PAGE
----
Why is this?  A key reason is that current mathematics-producing software is clunky, cumbersome, finicky, and not WYSIWYG (What You See Is What You Get).   The most widely used such software is Latex (and its relatives), which is a mark-up and command language; when compiled, these commands generate mathematical symbols.   Using Latex does not involve direct manipulation of the symbols, but only their indirect manipulation.   One has first to imagine (or indeed, draw by hand!) the desired symbols or mathematical notation for which one then creates using the appropriate generative Latex commands.   Only when these commands are compiled can the user see the effects they intended to produce.   Facility with pen-and-paper, by contrast, enables direct manipulation of symbols, with (eventually), the pen-in-hand being experienced as an extension of the user’s physical body and mind, and not as something other.   Expert musicians, archers, surgeons, jewellers, and craftsmen often have the same experience with their particular instruments, feeling them to be extensions of their own body and not external tools.

Experienced writers too can feel this way about their use of a keyboard, but language processing software is generally WYSIWYG (or close enough not to matter).  Mathematics-making software  is a long way from allowing the user to feel that they are directly manipulating the symbols in their head, as a pen-in-hand mathematician feels.  Without direct manipulation, hand and mind are not doing the same thing at the same time, and thus – a fortiori – keyboard-in-hand is certainly not simultaneously manipulating concept-in-mind, and nor is keyboard-in-hand simultaneously expressing or evoking concept-in-mind.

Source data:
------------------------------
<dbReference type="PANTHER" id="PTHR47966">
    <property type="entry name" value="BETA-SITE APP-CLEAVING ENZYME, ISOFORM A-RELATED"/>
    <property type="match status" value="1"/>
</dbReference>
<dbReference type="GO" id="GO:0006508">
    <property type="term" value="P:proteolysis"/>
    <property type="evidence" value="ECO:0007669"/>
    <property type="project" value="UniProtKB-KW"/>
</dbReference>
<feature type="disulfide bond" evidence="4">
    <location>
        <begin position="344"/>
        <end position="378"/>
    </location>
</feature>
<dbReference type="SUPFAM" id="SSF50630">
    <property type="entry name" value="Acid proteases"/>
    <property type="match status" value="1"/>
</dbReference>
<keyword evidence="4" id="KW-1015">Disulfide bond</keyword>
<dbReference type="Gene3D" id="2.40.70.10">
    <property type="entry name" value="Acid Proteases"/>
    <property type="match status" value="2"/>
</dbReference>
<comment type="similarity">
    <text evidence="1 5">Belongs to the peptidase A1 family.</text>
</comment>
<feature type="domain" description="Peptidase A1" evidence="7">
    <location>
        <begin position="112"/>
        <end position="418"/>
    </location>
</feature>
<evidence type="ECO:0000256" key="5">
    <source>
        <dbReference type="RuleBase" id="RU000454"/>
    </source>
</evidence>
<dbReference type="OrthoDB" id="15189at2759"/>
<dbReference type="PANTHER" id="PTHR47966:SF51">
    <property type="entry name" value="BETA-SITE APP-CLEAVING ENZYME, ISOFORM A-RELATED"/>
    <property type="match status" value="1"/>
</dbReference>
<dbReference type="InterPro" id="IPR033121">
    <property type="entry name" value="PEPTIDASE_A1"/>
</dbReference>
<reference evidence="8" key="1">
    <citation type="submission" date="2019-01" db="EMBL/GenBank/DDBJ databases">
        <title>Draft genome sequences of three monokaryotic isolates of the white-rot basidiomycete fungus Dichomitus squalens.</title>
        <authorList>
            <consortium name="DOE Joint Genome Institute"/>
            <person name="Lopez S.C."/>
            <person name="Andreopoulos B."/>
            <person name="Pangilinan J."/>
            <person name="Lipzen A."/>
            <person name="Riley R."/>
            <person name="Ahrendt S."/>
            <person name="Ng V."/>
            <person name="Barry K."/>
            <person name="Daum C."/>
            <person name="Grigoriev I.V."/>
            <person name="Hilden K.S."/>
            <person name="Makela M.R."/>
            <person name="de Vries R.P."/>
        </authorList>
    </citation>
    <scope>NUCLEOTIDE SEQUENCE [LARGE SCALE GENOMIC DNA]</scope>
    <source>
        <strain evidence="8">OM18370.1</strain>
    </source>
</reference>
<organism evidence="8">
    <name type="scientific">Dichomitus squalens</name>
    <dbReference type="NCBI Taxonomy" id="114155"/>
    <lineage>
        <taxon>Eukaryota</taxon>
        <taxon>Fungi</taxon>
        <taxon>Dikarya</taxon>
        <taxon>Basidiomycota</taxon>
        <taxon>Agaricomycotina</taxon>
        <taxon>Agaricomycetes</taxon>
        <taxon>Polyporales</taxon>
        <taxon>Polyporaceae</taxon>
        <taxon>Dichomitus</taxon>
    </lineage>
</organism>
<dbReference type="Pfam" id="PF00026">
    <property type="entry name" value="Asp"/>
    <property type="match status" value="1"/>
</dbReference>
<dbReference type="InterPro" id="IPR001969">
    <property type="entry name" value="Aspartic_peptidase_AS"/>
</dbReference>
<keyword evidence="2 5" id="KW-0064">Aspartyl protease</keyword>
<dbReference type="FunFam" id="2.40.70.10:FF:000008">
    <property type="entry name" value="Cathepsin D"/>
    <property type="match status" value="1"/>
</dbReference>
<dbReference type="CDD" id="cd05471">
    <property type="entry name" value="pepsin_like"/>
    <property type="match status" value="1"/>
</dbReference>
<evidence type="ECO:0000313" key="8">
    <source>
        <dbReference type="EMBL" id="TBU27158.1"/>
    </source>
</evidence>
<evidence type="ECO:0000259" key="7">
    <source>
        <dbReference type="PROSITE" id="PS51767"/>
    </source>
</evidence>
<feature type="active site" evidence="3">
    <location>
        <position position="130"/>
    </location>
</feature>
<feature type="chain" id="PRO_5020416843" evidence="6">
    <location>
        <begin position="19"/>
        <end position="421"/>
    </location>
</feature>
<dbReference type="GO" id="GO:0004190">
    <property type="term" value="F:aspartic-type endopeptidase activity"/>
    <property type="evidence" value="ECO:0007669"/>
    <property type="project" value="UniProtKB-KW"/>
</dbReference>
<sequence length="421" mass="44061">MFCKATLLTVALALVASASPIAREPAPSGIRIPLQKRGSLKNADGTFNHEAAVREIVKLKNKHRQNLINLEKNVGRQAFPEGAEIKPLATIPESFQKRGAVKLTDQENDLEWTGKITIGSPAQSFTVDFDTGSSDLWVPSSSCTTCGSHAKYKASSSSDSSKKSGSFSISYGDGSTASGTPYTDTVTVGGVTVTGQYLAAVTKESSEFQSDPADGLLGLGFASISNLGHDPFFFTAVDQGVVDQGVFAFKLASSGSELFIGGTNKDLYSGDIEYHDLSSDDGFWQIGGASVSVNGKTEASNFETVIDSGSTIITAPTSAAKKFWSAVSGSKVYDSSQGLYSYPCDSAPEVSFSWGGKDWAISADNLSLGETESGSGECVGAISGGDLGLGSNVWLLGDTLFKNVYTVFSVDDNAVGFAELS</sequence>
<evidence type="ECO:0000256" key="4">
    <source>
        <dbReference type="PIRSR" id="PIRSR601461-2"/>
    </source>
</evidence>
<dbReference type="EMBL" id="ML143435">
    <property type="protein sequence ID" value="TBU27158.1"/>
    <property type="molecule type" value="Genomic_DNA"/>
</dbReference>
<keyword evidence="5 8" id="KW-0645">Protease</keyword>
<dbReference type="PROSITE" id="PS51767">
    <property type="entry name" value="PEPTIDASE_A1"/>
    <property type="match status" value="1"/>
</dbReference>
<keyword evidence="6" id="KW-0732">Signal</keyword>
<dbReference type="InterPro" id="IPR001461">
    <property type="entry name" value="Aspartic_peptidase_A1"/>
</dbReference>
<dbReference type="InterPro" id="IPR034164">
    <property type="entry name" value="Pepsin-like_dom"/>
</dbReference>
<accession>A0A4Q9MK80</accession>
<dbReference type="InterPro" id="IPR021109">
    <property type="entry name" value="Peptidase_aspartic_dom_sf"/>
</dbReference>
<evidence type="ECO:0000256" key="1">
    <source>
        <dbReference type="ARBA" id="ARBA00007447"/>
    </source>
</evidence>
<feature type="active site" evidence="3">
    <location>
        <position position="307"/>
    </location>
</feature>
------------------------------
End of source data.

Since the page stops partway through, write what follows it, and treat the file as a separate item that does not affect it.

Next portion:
I am sure that a major source of the problem here is that too many people – and especially most of the chattering classes – mistakenly believe the only form of thinking is verbal manipulation.  Even worse, some philosophers believe that one can only think by means of words.     Related posts on drawing-as-a-form-of-thinking here, and on music-as-a-form-of-thinking here.

[HT:  Normblog]




Time, gentlemen, please

Harper Charley SerengetiSpaghetti

Much discussion again over at Language Log over a claim of the form “Language L has no word for concept C”.  This time, it was the claim by Wade Davis (whose strange use of past tense indicates he has forgotten or is unaware that many Australian Aboriginal languages are still in use) that:

In not one of the hundreds of Aboriginal dialects and languages was there a word for time.”